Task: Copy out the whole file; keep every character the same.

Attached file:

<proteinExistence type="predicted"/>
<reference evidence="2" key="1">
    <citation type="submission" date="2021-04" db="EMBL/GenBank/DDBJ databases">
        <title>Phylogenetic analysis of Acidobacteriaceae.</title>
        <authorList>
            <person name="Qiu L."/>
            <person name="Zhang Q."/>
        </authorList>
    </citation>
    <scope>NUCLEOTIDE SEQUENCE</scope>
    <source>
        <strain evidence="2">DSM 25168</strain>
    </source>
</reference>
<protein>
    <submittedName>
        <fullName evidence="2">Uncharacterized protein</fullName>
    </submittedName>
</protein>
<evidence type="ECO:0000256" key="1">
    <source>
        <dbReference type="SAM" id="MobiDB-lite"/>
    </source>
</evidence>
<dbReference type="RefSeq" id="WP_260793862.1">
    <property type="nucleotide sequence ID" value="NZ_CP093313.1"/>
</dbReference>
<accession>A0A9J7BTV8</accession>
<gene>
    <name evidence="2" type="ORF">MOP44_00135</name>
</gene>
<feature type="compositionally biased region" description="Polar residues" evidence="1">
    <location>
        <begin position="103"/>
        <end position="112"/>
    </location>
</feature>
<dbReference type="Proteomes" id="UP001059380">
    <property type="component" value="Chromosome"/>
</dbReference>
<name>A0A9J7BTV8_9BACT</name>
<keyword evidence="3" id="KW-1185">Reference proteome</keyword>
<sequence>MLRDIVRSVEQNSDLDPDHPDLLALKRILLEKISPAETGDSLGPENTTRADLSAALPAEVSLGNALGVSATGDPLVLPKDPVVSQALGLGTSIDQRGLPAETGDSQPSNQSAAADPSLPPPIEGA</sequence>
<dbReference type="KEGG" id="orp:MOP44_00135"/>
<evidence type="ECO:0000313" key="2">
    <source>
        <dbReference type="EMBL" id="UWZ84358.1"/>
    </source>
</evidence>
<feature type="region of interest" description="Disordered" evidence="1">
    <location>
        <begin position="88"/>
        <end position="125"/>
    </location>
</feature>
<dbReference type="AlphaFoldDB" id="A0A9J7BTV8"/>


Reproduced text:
<proteinExistence type="predicted"/>
<reference evidence="2" key="1">
    <citation type="submission" date="2021-04" db="EMBL/GenBank/DDBJ databases">
        <title>Phylogenetic analysis of Acidobacteriaceae.</title>
        <authorList>
            <person name="Qiu L."/>
            <person name="Zhang Q."/>
        </authorList>
    </citation>
    <scope>NUCLEOTIDE SEQUENCE</scope>
    <source>
        <strain evidence="2">DSM 25168</strain>
    </source>
</reference>
<protein>
    <submittedName>
        <fullName evidence="2">Uncharacterized protein</fullName>
    </submittedName>
</protein>
<evidence type="ECO:0000256" key="1">
    <source>
        <dbReference type="SAM" id="MobiDB-lite"/>
    </source>
</evidence>
<dbReference type="RefSeq" id="WP_260793862.1">
    <property type="nucleotide sequence ID" value="NZ_CP093313.1"/>
</dbReference>
<accession>A0A9J7BTV8</accession>
<gene>
    <name evidence="2" type="ORF">MOP44_00135</name>
</gene>
<feature type="compositionally biased region" description="Polar residues" evidence="1">
    <location>
        <begin position="103"/>
        <end position="112"/>
    </location>
</feature>
<dbReference type="Proteomes" id="UP001059380">
    <property type="component" value="Chromosome"/>
</dbReference>
<name>A0A9J7BTV8_9BACT</name>
<keyword evidence="3" id="KW-1185">Reference proteome</keyword>
<sequence>MLRDIVRSVEQNSDLDPDHPDLLALKRILLEKISPAETGDSLGPENTTRADLSAALPAEVSLGNALGVSATGDPLVLPKDPVVSQALGLGTSIDQRGLPAETGDSQPSNQSAAADPSLPPPIEGA</sequence>
<dbReference type="KEGG" id="orp:MOP44_00135"/>
<evidence type="ECO:0000313" key="2">
    <source>
        <dbReference type="EMBL" id="UWZ84358.1"/>
    </source>
</evidence>
<feature type="region of interest" description="Disordered" evidence="1">
    <location>
        <begin position="88"/>
        <end position="125"/>
    </location>
</feature>
<dbReference type="AlphaFoldDB" id="A0A9J7BTV8"/>